Remember Every Moment of Your Next Vacation With this Tiny, 360-Degree Camera

Rylo
Rylo

Kiss those blurry, shaky, amateurish vacation videos goodbye: As spotted by Travel+Leisure, a new 360-degree camera called Rylo captures every angle of the action around you with little effort, and the high-definition footage can be edited directly on your phone.

The camera is small enough to fit in the palm of your hand and has two wide-angle lenses that can be used to consolidate your footage into a 360-degree spherical video for when a single shot just won't cut it. Just press the record button, and the device does the rest of the work.

Alternatively, you can select just one angle or section of the footage and create a more traditional video—simply change the camera’s perspective by tapping on specific points of interest in the video. The choice is all yours with the accompanying mobile editing app, built for both Apple and Android phones.

Shaky hand? Fret not—the camera comes equipped with a stabilization feature, so even if you’re mountain biking down a treacherous path, your video won’t look like the sequel to Cloverfield. The aluminum camera is built to withstand the elements, but for an extra level of protection, Rylo makes a water-resistant Adventure Case.

Other nifty features include time-lapse and something called FrontBack, which lets you add a bubble on top of another video in order to show your reaction as the action unfolds in the background. If you’re skydiving and shooting the scenery around you, for instance, you can also show your face in the corner, should you want to capture those embarrassing reactions for posterity.

The camera is available on Amazon for $499. Check out the company's video below to see it in action.

[h/t Travel+Leisure]

BioLite Has Designed a Headlamp That Won't Irritate or Slip Off Your Head

BioLite
BioLite

Headlamps are convenient in theory. Instead of fumbling with a flashlight or your phone in the dark, you can strap one to your head and walk your dog, do some late-night grilling, or venture around your campsite hands-free.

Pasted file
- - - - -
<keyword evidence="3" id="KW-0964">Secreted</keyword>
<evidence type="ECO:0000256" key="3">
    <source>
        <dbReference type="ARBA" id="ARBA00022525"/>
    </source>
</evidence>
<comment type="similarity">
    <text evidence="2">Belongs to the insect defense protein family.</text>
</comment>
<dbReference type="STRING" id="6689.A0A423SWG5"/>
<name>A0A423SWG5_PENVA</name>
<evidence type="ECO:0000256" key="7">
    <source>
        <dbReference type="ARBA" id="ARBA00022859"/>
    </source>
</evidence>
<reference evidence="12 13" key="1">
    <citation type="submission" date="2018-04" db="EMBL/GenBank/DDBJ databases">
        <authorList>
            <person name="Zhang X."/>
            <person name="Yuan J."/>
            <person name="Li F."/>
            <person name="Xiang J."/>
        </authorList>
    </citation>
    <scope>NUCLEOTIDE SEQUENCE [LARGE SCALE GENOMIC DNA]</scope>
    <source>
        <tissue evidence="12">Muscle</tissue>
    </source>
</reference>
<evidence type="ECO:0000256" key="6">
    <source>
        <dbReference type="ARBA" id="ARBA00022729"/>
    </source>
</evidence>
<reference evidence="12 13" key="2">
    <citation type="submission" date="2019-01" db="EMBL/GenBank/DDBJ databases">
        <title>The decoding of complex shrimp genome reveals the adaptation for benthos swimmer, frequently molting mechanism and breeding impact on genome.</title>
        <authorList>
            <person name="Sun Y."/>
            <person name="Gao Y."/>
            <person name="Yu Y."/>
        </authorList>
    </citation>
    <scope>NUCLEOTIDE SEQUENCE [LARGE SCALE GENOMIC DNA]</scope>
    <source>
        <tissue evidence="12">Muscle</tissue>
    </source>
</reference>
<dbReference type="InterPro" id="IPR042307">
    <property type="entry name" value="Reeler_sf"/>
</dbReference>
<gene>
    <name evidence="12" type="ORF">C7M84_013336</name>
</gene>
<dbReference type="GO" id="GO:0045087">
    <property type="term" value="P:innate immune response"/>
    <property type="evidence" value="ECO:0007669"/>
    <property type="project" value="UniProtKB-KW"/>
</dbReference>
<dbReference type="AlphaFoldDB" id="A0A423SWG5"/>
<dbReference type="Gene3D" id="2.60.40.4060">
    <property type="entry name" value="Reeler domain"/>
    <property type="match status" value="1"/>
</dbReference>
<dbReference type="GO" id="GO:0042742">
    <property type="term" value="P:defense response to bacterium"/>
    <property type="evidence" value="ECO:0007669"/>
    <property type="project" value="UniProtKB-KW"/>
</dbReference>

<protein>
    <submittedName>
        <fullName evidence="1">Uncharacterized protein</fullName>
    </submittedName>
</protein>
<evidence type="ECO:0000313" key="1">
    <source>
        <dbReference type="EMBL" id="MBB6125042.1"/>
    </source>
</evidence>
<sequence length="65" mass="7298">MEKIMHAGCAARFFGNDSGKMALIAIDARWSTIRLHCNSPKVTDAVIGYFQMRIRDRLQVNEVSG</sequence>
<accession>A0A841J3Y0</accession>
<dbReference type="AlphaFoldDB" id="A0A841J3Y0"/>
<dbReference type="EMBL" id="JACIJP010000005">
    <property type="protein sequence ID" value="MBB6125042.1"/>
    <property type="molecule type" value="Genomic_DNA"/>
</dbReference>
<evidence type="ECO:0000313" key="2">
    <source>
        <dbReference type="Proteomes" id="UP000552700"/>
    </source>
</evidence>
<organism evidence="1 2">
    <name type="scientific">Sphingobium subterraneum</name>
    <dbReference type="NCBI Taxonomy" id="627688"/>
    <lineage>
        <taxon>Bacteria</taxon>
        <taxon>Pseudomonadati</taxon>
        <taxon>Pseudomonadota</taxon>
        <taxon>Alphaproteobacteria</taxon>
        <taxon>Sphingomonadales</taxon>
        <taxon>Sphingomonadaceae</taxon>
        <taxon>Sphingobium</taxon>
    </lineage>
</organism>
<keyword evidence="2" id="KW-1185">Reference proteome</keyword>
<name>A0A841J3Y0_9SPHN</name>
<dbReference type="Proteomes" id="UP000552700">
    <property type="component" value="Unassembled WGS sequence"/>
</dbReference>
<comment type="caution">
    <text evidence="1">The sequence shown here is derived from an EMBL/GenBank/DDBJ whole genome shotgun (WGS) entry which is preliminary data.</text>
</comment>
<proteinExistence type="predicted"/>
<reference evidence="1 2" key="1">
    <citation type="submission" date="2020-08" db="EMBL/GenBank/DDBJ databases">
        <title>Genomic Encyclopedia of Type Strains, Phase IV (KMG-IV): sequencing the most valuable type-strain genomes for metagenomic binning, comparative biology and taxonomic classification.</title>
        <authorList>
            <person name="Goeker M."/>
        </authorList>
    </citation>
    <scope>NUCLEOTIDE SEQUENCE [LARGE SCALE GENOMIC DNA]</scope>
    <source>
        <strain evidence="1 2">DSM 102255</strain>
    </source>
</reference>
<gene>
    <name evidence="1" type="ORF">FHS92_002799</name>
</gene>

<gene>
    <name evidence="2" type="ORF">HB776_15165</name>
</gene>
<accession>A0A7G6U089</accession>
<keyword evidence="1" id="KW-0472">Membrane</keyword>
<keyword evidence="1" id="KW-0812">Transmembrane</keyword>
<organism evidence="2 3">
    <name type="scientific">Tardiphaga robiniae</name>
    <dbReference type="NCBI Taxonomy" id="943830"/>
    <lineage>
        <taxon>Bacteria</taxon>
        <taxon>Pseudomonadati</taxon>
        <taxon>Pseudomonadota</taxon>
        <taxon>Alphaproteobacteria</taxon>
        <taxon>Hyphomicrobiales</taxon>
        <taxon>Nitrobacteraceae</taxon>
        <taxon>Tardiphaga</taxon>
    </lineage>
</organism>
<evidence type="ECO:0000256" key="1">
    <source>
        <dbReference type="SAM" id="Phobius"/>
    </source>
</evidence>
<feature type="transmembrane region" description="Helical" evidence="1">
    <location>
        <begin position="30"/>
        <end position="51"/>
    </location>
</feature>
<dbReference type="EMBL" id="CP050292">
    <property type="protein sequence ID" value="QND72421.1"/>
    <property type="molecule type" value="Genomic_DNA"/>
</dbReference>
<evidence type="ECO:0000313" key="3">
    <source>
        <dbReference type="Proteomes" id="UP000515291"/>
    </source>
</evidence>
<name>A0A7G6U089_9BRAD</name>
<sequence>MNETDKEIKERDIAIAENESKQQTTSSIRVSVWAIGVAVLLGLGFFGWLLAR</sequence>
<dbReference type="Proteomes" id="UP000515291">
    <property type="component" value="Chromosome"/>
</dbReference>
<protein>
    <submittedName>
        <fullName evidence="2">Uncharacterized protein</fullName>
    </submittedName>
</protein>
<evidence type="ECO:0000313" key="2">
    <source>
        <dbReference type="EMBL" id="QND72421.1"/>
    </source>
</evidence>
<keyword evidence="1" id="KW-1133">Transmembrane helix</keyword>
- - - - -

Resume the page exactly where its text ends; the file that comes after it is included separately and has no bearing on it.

But in reality, the awkward design—with a bulky light that digs into your skin and slides down your forehead—cancels out much of the product's appeal. Luckily, it doesn't have to be this way, as the folks at BioLite have demonstrated with their reinvented headlamp.

The BioLite HeadLamp 330, which debuted on Kickstarter in 2018 and is now available on Amazon, promises to make you forget you're even wearing it. Inspired by modern wearables, BioLite has retooled various elements of the clunky traditional design to make it as comfortable as it is functional.

A man wearing a red HeadLamp 330
BioLite

The ultra-thin light sits flat against your skull, which means you won't have any painful marks in the middle of your forehead when you take it off. The band itself is made from a moisture-wicking fabric that feels good on your skin, even when you're working up a sweat. And unlike conventional headlamps, BioLite has redistributed the power source to the back of the head in its design, balancing the weight and taking care of any slippage issues.

As is the case with other BioLite products, technology is an essential part of the design. The 330-lumen lamp projects light up to nearly 250 feet in front of you. There are variable lighting settings, too: You can opt for either a white spot or floodlight, both with dimming options, or a strobe light feature; there's also a red floodlight. It can run for three and a half hours at maximum brightness or 40 hours at minimum brightness, and when it needs to be recharged, you can just plug it into a micro-USB source like a solar panel or powerbank.

Get your own BioLite Headlamp for $49 on Amazon. It's available in in ember red, ocean teal, sunrise yellow, or midnight gray.

Teal headlamp.
BioLite

Bioengineering Student Is Building Custom Prosthetic Arms From LEGO Bricks

iStock.com/serts
iStock.com/serts

The custom LEGO designs built by 19-year-old David Aguilar aren't meant to sit on a shelf. For years he's been ignoring the instructions that come with LEGO sets to make functioning prosthetic arms for himself, and now he's sharing his creations online, Reuters reports.

Aguilar—who lives in Andorra, a small principality on the French-Spanish border—was born with a rare genetic condition that left him without a right forearm. He built his first artificial limb out of LEGO bricks at age 9, and hasn't looked back. Today Aguilar is pursuing an eduction in bioengineering at the Universitat Internacional de Catalunya in Spain, and he's already on LEGO prosthetic No. 4.

After acquiring complex LEGO sets for things like airplanes and construction vehicles, Aguilar reconfigures them into arms and adds electric motors that allow him to move his fingers and bend his elbow. He documents his building process on YouTube under the name Hand Solo. Each arm he builds is named MK followed by the model number (MK I, MK II, etc.), a nod to the MK suits built by Tony Stark in the Iron Man series.

The LEGO prosthetics are more than conversation starters—they're also affordable compared to professionally made robotic limbs on the market. Aguilar tells Reuters his dream is to one day provide cheaper options to prosthetics-wearers like him.

[h/t Reuters]

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